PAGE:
Indeed, we can join with countless Christians throughout the centuries who have said the Jesus Prayer, which has several different forms, but can be as simple as praying the words, “Lord Jesus Christ, have mercy on me.” That is to say, “Jesus, the Christ, the Messiah, who has been raised from the dead and reigns over the past, the present, and the future, have mercy on me, so that, having been forgiven, I may live, now and always, in your love.”
Then looking at the world through the words of that prayer, or through the words of the Nicene Creed, in which we speak — and will soon speak this morning — of Jesus as “God from God, Light from Light, true God from true God,” you can read the Bible as if those words are the lenses through which you see clearly, as if they are the glasses you need to focus the eyes of your Christian faith. Just acknowledge that that’s what you’re doing and that others will read the same words differently. Embracing your Christian identity, even when done boldly and courageously, doesn’t have to mean you refuse to see multiple interpretations of Old Testament passages.2
But if we’ve come to believe Jesus isn’t a prisoner of history, then we truly see Jesus in the evocative chapters of the Book of Isaiah about the Suffering Servant. We truly see the end of the Book of Malachi as a wonderful preface to the New Testament, which is why our Christian Bibles put those prophetic words at the end of the Old Testament while the Hebrew Bible doesn’t. We truly see Jesus on many pages of the Book of Psalms. We could even say that Jesus, in his flesh, embodies the message of the psalms — his life in the past and his risen life in the present is an eternal prayer on your behalf and on mine. In the light of the resurrection, we truly see Jesus.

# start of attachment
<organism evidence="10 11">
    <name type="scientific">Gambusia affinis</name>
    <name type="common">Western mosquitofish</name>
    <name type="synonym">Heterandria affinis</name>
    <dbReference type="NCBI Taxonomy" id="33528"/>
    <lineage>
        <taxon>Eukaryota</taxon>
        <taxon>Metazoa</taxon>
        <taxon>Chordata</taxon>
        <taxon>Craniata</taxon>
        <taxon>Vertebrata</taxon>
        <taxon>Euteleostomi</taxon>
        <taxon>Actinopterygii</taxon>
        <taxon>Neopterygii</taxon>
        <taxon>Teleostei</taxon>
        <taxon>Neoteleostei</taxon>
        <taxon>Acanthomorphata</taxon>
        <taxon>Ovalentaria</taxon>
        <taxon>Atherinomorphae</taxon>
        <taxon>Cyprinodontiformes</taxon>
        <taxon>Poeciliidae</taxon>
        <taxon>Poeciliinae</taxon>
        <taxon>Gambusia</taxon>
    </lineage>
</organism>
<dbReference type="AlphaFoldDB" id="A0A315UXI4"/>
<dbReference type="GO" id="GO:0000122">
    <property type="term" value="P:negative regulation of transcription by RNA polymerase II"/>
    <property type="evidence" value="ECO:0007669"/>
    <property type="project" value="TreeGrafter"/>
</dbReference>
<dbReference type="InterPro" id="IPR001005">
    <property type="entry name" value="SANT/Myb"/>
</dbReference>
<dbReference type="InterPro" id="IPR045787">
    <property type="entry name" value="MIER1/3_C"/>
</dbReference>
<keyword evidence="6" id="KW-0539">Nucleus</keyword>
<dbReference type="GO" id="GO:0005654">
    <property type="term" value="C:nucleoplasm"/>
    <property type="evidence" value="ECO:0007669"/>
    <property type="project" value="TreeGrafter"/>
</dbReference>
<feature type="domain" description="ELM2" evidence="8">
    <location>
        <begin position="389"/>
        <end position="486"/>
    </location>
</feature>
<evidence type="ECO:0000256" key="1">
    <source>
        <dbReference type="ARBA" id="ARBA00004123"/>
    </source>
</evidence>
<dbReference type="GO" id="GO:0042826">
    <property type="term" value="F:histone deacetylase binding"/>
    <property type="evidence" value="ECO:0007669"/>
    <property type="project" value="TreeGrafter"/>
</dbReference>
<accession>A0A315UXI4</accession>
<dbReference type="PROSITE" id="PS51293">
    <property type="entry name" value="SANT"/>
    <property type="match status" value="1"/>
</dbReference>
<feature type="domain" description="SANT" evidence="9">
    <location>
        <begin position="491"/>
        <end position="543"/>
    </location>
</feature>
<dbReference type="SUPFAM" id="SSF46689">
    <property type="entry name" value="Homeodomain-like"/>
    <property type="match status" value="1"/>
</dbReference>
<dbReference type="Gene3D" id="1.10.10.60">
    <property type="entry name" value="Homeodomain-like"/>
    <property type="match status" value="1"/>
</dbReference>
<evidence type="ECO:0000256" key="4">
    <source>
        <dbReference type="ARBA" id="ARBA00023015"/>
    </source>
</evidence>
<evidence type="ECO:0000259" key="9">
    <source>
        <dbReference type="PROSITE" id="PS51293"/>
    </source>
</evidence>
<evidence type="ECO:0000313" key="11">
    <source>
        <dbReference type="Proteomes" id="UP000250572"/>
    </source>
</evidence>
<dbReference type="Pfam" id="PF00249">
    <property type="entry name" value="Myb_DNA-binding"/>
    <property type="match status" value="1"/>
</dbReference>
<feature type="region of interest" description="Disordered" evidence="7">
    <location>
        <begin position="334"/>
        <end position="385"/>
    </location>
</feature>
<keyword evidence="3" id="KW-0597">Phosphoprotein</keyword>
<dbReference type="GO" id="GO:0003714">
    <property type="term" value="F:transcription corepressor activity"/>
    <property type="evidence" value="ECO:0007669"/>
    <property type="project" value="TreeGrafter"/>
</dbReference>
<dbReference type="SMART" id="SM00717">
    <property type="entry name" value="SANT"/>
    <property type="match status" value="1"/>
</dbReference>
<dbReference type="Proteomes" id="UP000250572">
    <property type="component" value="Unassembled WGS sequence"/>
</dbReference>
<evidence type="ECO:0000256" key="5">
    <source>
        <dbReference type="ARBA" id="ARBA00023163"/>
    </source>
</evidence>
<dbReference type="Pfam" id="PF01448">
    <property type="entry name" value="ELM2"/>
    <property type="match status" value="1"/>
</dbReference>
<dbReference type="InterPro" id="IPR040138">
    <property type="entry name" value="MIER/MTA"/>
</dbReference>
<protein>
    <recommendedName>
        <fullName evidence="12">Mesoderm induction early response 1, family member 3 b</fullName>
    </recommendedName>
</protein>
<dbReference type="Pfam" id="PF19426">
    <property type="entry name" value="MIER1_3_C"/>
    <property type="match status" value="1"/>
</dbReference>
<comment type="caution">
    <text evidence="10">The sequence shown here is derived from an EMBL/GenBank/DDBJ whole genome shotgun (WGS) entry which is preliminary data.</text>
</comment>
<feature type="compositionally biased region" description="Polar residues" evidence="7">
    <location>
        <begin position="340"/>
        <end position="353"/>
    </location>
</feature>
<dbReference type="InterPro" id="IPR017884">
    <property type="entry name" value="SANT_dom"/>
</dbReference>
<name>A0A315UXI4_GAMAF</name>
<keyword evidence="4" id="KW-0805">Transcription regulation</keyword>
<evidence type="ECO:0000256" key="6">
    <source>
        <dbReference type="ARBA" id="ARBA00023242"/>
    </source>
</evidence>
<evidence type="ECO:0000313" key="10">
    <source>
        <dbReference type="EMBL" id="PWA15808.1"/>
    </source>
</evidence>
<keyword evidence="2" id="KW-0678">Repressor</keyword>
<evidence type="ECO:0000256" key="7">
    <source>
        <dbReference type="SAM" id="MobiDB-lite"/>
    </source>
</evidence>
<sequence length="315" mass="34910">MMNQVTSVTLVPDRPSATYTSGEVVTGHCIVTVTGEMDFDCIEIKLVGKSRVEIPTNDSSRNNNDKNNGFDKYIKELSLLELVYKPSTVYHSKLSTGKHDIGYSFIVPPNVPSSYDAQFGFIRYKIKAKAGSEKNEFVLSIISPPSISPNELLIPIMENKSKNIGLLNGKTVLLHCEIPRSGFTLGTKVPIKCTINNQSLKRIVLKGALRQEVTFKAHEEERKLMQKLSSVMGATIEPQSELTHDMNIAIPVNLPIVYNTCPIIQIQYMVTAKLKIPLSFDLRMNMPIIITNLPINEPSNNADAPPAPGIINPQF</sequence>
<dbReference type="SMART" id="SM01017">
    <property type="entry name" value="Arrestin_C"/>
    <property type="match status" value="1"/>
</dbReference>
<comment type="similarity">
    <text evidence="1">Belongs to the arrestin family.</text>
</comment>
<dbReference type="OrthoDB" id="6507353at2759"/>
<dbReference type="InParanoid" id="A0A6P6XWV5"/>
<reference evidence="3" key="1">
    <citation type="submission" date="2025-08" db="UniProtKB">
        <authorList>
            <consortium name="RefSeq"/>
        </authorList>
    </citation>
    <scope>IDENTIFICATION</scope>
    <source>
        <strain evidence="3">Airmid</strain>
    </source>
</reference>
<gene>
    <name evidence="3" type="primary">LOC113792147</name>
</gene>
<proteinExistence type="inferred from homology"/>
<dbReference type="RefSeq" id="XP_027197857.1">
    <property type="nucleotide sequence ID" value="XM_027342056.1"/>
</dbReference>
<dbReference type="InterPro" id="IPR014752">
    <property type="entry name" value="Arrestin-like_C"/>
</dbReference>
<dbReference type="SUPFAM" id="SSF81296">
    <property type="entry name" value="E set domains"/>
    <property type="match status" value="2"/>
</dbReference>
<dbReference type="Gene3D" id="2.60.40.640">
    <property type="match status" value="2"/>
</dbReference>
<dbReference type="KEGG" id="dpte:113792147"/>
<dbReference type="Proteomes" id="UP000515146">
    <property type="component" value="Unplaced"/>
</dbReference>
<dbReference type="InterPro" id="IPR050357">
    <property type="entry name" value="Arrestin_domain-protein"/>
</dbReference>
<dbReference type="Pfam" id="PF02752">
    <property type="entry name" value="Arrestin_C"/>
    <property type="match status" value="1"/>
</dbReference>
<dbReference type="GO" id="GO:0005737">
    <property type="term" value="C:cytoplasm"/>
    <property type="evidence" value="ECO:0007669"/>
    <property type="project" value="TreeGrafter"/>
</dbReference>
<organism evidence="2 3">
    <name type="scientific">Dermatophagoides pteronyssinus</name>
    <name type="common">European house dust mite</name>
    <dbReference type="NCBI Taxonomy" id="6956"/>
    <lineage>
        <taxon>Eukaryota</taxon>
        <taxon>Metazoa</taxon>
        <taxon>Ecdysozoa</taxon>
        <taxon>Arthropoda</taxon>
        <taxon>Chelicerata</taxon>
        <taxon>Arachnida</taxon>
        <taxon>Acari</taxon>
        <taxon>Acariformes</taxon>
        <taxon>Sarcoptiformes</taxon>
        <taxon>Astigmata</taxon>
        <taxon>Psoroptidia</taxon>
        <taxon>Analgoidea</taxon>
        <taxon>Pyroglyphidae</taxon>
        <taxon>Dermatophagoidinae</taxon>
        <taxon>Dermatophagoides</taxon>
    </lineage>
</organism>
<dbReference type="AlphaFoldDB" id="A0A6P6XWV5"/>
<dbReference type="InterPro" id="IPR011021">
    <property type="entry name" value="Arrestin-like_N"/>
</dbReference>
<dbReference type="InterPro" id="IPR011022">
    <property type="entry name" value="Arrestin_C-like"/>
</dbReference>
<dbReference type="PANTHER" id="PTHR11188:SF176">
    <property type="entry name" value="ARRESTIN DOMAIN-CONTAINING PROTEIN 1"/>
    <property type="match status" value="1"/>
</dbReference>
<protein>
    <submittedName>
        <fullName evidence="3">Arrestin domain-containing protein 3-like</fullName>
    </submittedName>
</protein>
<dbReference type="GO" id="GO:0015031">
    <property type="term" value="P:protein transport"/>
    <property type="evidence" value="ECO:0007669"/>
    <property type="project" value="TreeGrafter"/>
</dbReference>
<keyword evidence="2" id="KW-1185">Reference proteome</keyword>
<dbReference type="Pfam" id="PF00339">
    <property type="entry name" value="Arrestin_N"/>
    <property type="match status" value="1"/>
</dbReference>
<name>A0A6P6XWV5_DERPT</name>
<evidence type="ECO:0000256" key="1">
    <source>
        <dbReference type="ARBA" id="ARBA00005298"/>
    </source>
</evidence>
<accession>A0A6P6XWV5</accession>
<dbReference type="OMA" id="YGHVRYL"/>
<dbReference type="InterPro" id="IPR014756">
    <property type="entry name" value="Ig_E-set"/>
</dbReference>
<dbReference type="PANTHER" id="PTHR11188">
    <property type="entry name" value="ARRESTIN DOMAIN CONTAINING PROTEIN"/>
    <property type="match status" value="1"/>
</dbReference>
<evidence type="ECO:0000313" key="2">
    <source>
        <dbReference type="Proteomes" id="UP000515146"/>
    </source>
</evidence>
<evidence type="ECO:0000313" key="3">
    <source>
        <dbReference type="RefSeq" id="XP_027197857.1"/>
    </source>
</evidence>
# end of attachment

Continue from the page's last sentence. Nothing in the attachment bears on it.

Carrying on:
I can’t really explain this story from the Gospel of Luke other than to say that we should occasionally, perhaps weekly on Sundays, climb out of the pit and walk together on the road, inviting the stranger to join us, looking for Jesus in the scriptures, expecting Jesus to be present in the breaking of the bread. And because Jesus lives, we can expect that today.
ALLELUIA. ALLELUIA. ALLELUIA.
1. Pete Reit in an interview on the podcast This American Life, “Act 2: The Music of the Night After Night After Night,” October 23, 2020.
2. One way to explore what I mean here is by listening to Amy-Jill Levine and Marc Brettler in an interview on the podcast The Bible for Normal People, “How Jews & Christians Read the Bible Differently,” February 21, 2021.